36. ^ "Bhanu Athaiya designs the look for Mahabharat". 2 September 2013. Retrieved 26 October 2021.
  37. ^ Ajita Shashidhar. "Broadcasters betting big money on the small screen with Rs. 100 crore shows". India Today. Retrieved 12 September 2013.
  38. ^ a b Malvania, Urvi (12 September 2013). "STAR Plus uses technology to market epic to the youth". Business Standard India.
  39. ^ "Bigg Boss, Yudh: TV shows with bumper budgets". The Times of India. 6 August 2014.
  40. ^ "An epic battle". The Indian Express.
  41. ^ "A sneak peek into the grand sets of 'Mahabharat'". The Times of India.
  42. ^ "Epic shoot for 'Mahabharat' at Amber Palace". The Times of India.
  43. ^ "Mahabharat to be shot in Kashmir!". Daily News and Analysis. 13 April 2013.
  44. ^ "'Mahabharat' opening sequence shot in MP". The Times of India.
  45. ^ "Mahabharat to End With One-Hour Special Episode". NDTV News.
  46. ^ "Shaheer Sheikh Says He Couldn't Speak To Anyone For Days After Shooting Draupati's Cheer Haran Scene". 25 April 2020.
  47. ^ a b "Epic transition". The Indian Express. 14 March 2014.
  48. ^ "Rajit Kapur trains Mahabharat actors". The Indian Express.
  49. ^ "Like lead actors, character actors too are paid well: Praneet Bhat". The Times of India.
  50. ^ "Pooja Sharma on her show Mahabharat". The Indian Express. 29 April 2020.
  51. ^ Archived at Ghostarchive and the Wayback Machine: "Mahabharat Watch Party Part 1". YouTube.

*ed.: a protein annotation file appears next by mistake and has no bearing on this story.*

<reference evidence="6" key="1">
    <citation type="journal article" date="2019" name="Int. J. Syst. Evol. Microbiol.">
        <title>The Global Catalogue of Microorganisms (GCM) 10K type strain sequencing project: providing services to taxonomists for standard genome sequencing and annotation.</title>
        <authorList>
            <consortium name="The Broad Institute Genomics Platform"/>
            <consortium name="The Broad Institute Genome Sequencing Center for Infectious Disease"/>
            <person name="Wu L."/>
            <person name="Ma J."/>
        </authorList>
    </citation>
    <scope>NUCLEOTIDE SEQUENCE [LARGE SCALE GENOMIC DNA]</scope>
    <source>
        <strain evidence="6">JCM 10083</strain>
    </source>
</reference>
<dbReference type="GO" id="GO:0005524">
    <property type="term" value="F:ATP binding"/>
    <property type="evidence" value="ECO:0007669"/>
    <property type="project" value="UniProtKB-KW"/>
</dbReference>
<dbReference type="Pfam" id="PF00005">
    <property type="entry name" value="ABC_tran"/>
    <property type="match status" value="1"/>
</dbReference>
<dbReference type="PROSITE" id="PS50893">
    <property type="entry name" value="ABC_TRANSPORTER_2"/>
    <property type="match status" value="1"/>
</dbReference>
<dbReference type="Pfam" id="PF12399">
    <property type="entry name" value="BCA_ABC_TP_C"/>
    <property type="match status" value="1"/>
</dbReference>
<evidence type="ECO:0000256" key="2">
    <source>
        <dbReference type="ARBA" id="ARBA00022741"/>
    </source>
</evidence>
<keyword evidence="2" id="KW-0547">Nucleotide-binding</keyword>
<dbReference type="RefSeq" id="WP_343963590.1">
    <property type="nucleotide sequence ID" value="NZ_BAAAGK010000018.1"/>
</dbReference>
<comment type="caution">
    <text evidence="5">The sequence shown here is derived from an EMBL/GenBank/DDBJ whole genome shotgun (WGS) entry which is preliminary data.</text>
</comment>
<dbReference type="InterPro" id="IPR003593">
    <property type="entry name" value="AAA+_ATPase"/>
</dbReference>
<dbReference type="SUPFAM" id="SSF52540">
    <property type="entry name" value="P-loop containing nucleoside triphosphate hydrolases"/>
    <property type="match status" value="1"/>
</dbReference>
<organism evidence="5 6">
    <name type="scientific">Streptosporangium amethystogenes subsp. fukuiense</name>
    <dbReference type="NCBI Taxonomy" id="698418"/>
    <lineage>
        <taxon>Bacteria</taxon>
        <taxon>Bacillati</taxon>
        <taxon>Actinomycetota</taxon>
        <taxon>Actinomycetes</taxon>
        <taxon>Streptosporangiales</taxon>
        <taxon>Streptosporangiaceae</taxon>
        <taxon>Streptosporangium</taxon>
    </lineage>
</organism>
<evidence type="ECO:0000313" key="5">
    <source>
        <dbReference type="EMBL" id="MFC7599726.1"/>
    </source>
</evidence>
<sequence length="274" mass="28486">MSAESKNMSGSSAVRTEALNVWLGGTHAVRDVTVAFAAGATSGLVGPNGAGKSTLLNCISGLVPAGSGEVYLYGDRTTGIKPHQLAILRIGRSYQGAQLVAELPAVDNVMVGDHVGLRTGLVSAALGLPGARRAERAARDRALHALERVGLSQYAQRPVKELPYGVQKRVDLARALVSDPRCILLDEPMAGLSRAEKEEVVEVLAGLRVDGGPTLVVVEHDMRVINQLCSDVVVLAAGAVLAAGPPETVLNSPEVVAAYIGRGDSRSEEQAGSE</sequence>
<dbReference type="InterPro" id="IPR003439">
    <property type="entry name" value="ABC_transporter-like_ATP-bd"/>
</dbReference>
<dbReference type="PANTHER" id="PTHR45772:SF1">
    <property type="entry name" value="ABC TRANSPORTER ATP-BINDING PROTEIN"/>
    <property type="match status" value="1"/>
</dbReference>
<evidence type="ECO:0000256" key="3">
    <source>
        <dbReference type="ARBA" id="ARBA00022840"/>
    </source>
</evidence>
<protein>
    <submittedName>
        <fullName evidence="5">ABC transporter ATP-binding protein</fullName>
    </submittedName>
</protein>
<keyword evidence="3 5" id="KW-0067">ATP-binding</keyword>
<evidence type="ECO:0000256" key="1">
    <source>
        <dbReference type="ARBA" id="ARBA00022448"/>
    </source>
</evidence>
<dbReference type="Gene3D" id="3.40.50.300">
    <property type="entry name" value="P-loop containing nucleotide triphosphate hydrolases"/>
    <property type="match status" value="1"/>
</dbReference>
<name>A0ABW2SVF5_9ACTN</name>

52. ^ Nishi Tiwari. "Review: Mahabharat, so far so good". Rediff. Retrieved 17 September 2013.
  53. ^ "A young boy from Bihar".
  54. ^ Chaya Unnikrishnan (28 September 2013). "Show review: 'Mahabharat'". DNA. Retrieved 28 September 2013.
  55. ^ Saxena, Poonam (20 September 2013). "How to mess up the world's greatest story". Hindustan Times. Retrieved 19 February 2022.{{cite web}}: CS1 maint: url-status (link)
  56. ^ Debashish Mukerji. "Riding high on 'Mahabharat' ratings, Star Plus tops the chart". India Today. Retrieved 27 September 2013.
  57. ^ "Steady but now". The Indian Express.
  58. ^ Malvania, Urvi (28 September 2013). "STAR Plus zooms ahead as Mahabharat shows who's the big boss on TV". Business Standard India.
  59. ^ "Rise in the ratings of TV shows this week". The Times of India. 1 December 2013. Archived from the original on 8 December 2013. Retrieved 25 January 2014.
  60. ^ Malvania, Urvi (25 December 2013). "Diya Aur Baati Hum is No 1 among top ten shows in 2013". Business Standard India.
  61. ^ "TVTs for week 30, starting 23rd July- 30th July 2014". The Times of India.{{cite web}}: CS1 maint: url-status (link)